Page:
Using examples from popular culture, Step Change rings with familiarity. In it we find ourselves, recognise the challenges we all face and learn to identify where we are in the Change Wheel. Are we stuck in the Comfort Zone? Are we paralysed by a Resistance to Change? Are we ready to do the work, or, if we’ve already gone through the process, are we able to fully embody the change and deliver at a whole new level? Understanding the territory of change in this dynamic way makes it possible to move more efficiently through revolutions of the change cycle, and with every revolution through the 12 steps and four phases, we are profoundly changed.
Humanity is facing more and more ‘wicked problems’ – not evil problems, but rather problems so complicated and intractable that our established ways of thinking and being will not be sufficient to solve them. With these challenges to commercial and social prosperity, learning how to how to master the phenomenon of change may be the most important thing a leader can learn. As Watkins says, ‘We must evolve. All of us. If we want to succeed long term in an accelerating, turbulent and uncertain world and build an enduring legacy the only way forward is to develop ourselves.’ The stakes are high, but the opportunities are great and thanks to this book, the journey is significantly clearer.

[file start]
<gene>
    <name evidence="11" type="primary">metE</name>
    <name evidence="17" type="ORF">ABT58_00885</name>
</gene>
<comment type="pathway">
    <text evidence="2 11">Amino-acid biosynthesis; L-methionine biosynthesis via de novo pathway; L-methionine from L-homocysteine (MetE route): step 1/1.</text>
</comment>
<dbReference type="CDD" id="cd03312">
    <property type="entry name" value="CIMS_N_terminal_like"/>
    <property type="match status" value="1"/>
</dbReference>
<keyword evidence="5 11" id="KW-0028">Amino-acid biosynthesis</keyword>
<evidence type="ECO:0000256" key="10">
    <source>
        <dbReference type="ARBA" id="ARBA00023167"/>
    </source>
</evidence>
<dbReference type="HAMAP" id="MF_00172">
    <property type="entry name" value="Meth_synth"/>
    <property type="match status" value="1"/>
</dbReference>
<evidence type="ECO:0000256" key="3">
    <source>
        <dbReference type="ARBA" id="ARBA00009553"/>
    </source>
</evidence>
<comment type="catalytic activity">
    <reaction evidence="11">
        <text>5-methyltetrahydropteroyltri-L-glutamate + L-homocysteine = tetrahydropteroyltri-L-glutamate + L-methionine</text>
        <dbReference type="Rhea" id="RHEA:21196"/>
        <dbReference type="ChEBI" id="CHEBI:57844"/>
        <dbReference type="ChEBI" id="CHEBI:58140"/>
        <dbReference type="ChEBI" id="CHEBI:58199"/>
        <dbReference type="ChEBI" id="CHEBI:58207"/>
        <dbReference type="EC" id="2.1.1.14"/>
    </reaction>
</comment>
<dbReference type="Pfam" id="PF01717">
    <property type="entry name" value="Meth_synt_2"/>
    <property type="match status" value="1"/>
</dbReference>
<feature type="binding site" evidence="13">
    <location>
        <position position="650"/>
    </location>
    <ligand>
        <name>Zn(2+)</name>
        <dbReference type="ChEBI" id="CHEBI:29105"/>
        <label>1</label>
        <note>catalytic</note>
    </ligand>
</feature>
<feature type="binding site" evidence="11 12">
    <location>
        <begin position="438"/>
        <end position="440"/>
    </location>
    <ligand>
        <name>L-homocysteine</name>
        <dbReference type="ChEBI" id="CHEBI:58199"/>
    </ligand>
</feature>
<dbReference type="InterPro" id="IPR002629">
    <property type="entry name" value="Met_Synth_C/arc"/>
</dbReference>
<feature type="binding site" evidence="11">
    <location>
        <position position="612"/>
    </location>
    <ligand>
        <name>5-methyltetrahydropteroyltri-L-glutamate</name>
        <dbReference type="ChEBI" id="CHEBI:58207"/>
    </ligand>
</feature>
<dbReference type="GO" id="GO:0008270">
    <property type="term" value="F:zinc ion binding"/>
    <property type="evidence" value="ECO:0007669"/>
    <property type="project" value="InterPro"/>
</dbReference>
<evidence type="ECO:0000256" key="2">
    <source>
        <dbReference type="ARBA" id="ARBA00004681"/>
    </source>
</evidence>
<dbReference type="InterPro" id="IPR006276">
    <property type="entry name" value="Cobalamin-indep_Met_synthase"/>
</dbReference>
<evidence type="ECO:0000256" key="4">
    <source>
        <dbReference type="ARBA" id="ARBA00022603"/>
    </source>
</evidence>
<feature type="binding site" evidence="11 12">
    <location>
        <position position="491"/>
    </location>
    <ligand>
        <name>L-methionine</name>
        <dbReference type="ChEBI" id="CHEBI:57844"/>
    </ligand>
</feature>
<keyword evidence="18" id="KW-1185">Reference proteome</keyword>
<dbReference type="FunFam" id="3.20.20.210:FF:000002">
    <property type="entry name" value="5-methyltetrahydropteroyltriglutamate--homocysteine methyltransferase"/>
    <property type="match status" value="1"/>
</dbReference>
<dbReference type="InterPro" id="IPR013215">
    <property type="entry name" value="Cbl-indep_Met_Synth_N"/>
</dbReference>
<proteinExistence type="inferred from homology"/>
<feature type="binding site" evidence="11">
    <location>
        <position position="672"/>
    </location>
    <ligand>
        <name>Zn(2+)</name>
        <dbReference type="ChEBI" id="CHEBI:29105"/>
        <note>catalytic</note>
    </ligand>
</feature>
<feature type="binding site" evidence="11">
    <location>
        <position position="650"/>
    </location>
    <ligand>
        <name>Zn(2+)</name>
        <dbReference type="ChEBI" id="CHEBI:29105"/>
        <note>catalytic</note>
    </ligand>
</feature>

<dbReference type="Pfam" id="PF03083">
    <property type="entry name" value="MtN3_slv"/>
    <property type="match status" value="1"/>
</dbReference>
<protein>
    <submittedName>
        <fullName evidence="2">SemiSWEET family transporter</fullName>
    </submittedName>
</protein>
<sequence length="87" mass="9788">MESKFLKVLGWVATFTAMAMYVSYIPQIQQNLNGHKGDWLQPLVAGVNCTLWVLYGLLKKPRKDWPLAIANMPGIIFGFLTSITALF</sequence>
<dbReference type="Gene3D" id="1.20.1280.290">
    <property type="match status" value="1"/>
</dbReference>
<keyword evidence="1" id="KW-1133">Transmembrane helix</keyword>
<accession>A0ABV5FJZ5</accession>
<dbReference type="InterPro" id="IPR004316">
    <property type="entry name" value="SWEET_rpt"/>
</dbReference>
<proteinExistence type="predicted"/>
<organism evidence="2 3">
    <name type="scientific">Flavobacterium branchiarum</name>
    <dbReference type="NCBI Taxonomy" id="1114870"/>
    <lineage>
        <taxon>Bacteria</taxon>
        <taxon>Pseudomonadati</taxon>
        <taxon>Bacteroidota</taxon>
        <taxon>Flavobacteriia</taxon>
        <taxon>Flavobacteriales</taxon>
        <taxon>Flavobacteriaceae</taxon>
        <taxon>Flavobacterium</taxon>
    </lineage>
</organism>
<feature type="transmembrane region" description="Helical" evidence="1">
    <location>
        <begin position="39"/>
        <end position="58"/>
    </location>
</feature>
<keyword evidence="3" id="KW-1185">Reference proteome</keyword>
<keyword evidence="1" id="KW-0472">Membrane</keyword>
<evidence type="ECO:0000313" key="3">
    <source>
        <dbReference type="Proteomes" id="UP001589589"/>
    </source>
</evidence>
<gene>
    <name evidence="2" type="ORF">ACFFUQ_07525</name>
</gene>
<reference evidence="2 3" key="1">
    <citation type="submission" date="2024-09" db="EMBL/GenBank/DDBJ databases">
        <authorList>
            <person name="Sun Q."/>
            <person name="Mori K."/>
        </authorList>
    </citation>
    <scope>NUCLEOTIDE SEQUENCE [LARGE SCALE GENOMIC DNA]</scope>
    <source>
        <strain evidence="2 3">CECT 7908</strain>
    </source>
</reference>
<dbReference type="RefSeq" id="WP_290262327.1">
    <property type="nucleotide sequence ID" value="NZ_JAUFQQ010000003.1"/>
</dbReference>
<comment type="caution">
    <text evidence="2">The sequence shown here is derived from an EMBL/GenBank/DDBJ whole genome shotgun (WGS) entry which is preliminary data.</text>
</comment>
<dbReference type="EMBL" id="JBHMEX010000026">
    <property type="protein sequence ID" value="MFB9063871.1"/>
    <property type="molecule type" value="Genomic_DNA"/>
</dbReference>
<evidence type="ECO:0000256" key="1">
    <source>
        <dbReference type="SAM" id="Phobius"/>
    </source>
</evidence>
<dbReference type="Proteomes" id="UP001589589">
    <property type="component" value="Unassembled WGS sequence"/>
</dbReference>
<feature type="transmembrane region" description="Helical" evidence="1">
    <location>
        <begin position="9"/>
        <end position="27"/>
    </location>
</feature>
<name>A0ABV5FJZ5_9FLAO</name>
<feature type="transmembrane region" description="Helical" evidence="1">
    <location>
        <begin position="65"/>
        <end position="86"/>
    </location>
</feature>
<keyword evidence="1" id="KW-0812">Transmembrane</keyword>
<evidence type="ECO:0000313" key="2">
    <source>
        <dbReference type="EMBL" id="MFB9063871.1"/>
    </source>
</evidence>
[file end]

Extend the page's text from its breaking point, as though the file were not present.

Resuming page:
Bevan's coaching style is defined by sincerity, compassion and presence. He creates robust, psychologically-safe environments for clients to explore and experience the change they seek.
Bevan has coached senior leaders and led vertical team development initiatives in multiple geographies and industries, including pharmaceuticals, FMCG, transport and logistics. While in South Africa he gained priceless experience steering cultural change programmes through the complex dynamics of leadership in the country's public sector.Read bio